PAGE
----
Micro aggression is a term used for brief and commonplace daily verbal, behavioural or environmental indignities, whether intentional or unintentional, that communicate hostile, derogatory, or negative attitudes toward stigmatised or culturally marginalised groups.
Three forms of microaggression
It is possible to prevent microaggressions:
Microaggressions are everyday insults made by usually well-intentioned people.
They affect people from any underrepresented groups.
They’re caused when your brain gets “stuck” on noticing someone’s differences.
You can learn how to retrain your brain and prevent yourself from committing microaggressions.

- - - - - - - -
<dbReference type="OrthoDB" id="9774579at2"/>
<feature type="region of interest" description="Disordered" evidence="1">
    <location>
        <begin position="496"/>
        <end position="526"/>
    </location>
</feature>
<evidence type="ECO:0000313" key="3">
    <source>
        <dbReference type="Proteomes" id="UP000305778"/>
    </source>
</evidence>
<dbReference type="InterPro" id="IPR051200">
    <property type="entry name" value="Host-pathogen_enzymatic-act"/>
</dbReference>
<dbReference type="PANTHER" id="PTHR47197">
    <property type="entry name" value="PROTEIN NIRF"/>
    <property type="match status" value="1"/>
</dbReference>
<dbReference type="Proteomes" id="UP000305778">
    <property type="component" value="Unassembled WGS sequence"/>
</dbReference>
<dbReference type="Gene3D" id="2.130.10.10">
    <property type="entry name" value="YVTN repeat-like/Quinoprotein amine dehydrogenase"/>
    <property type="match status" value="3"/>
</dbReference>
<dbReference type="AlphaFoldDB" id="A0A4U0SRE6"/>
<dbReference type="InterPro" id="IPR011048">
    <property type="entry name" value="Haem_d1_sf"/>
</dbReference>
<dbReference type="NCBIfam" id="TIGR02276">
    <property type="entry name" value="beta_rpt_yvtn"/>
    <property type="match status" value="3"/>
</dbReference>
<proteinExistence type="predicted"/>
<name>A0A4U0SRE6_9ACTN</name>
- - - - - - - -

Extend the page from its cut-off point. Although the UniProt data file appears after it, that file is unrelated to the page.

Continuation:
Check your assumptions, show empathy and try not to get defensive if someone calls you out.
Lack of Trust
Poor working relationship
Lack of respect or dignity
Impact on bystanders
No sense of belonging
It’s not responsibility of the person on the receiving end to do all the education
Common Defences for being called out on a microaggression
People of all different identities can experience microaggressions. Though the term originally referenced white-on-black offenses (and that’s still important to note), anyone who is part of a minority group in some way can be affected.